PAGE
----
Moving files in Mac OS X is not as simple as it was in Mac OS 9 days (prior to 2004, not to be confused with the 2013 released Mac OS X 10.9), and is different from Windows as well.
Before deleting or moving any files you are uncertain of, be sure to make at least two backups of your critical data.
Files with a period as a prefix (i.e. .profile, and .DS_Store), should not be renamed or moved. These are files that are otherwise invisible in Mac OS X and help Mac OS X manage the system itself.
Don't delete or move mach files that appear when you double click the hard disk icon.
User folders must have their name maintained if you expect to be able to use X again. So if you first setup your Mac OS X account on setup as JSmith, don't rename or move the JSmith folder from the Users folder. We'll assume your user folder here on in your Users folder is your JSmith folder for example purposes only.
Unix defines directories and subdirectories by /es. So when I say /Users/JSmith/Documents/, that means you double click hard drive, double click Users, Double click JSmith, and double click Documents folder to get there from Mac OS 9. In Mac OS X View by columns allows you to navigate folders by single clicking on them, but they maintain the same hierarchy.
Don't delete or move files within System and Library folders appearing when you first double click your hard disk. Don't delete or move .App files in your Applications folder, these are Mac OS X native applications.
Don't delete or move files in your /Users/JSmith/Documents or /Users/JSmith/Library folder. Be aware that by default Mac OS X may set itself to put your iTunes music in /Users/JSmith/Music though that can be changed in the preferences, and iPhoto in /Users/JSmith/Pictures/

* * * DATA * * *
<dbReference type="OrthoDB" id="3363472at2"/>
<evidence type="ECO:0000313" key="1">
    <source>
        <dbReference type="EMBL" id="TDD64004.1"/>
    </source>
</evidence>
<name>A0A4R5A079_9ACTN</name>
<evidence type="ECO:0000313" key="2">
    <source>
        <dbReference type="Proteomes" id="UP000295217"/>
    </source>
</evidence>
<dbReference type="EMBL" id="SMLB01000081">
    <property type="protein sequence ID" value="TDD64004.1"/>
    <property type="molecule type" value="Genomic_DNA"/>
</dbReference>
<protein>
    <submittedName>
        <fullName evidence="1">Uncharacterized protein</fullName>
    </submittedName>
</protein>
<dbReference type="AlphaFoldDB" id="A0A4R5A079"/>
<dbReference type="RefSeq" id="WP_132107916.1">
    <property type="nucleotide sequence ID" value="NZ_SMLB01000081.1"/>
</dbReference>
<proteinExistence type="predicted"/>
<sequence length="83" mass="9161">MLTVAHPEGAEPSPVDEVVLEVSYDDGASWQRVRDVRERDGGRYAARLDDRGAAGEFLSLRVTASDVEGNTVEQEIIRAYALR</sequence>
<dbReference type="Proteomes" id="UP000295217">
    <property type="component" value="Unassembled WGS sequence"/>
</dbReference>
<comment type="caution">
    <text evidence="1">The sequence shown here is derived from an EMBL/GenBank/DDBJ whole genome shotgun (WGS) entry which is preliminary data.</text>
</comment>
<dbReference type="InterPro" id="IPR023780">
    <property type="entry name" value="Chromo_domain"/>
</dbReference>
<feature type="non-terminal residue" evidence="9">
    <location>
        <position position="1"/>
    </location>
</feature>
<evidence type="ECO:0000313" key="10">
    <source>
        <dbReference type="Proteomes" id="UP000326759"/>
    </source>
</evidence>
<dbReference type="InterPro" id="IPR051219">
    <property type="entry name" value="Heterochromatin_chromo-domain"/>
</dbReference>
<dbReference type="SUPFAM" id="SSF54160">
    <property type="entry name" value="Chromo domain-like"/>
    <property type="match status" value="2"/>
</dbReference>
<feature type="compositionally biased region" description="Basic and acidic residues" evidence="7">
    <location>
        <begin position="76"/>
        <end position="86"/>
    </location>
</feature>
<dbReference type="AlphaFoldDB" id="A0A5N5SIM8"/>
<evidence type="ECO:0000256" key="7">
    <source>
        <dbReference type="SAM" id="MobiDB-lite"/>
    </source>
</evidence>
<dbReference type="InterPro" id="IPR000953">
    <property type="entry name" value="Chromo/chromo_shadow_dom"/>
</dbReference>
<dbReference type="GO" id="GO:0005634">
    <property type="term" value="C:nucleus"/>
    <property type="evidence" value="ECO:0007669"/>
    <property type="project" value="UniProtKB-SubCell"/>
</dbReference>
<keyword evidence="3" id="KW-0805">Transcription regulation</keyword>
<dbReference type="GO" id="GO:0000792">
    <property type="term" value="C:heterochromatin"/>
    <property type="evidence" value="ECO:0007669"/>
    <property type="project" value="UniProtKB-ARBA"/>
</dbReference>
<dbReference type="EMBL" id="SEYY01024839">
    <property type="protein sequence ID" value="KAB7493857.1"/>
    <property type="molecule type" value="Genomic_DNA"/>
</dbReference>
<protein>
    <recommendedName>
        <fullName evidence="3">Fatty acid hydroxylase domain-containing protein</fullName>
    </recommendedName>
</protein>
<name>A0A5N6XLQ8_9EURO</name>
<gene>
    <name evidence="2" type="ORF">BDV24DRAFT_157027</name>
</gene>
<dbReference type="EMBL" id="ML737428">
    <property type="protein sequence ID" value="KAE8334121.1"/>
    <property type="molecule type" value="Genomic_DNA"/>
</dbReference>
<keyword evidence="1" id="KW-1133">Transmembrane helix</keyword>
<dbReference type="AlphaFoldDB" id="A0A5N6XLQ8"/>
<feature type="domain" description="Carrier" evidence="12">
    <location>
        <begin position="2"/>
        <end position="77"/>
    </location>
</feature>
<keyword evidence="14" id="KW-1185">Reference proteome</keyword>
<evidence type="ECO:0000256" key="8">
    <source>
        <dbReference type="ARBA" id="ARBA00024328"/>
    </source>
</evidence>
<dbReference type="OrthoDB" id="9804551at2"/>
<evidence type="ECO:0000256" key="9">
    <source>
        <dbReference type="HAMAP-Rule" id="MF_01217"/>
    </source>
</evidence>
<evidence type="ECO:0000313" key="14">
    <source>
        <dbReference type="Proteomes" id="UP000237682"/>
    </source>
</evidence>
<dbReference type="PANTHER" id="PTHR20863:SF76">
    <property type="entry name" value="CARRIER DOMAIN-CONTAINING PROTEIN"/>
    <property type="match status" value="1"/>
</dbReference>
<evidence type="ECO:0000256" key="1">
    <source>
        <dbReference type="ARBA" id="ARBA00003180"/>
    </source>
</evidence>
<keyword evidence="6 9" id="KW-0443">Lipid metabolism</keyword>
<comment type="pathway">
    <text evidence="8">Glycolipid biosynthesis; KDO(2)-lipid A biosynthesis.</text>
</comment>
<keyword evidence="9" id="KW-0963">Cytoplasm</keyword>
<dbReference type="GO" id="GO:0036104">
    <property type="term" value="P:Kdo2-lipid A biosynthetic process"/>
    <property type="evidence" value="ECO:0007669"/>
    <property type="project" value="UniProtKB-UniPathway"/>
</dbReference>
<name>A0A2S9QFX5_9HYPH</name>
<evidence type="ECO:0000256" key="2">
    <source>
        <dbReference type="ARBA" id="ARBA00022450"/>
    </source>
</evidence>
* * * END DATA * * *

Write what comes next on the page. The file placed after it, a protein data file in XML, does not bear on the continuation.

You can freely move the contents of these files and folders about, though not necessarily their subfolders (unless you created the folder):
/Applications Mac OS 9 - though I would test to make sure the application works after moving it. If it doesn't then move it back.
/Users/JSmith/ (except its default subfolders)
Observing all these rules will prevent headaches in the future.
Additionally, you can safely delete Log files, but not the folders that own them. There is a nightly script that runs to delete them in Mac OS X as
long as you are in screen saver, but not always in Energy Saver, or they are deleted right after the machine wakes from sleep. The latter function could
explain the lag to wake from sleep. Those log files can be deleted if you are running low on space. But they could make it hard to troubleshoot issues that happened when they were last modified.
System Cache files should not be deleted unless your system is backed up, as they could impact the ability of programs to launch.
If you find you must access any of the Mac OS X only folders while in 9 or running an application in Classic, return to X, and quit Classic and repair permissions (links to Apple knowledgebase explaining how to repair permissions)
Note for Windows users: Mac OS X has two file locations that are nothing more than shortcuts. The translucent bar, known as the Dock, and the left Finder Window sidebar. That means do not assume when you drag to either location that a file is safely residing in some other folder, than the source folder you just dragged from. Unlike Windows, it is not! Also installer packages create virtual disks that dismount when you reboot. Those virtual disks contain folders that you sometimes have to drag to the hard drive Applications folder for them to be usable always. Otherwise you have to remount the image to get access to the application. Dragging the application from the image to the shortcut bar, or the Dock will NOT install it. Well packaged applications include their own installer proram to avoid this problem. If you drag to the Dock, expect it only to represent a shortcut to wherever you dragged it from. It is not safe deleting it from the source location if you want access to it again!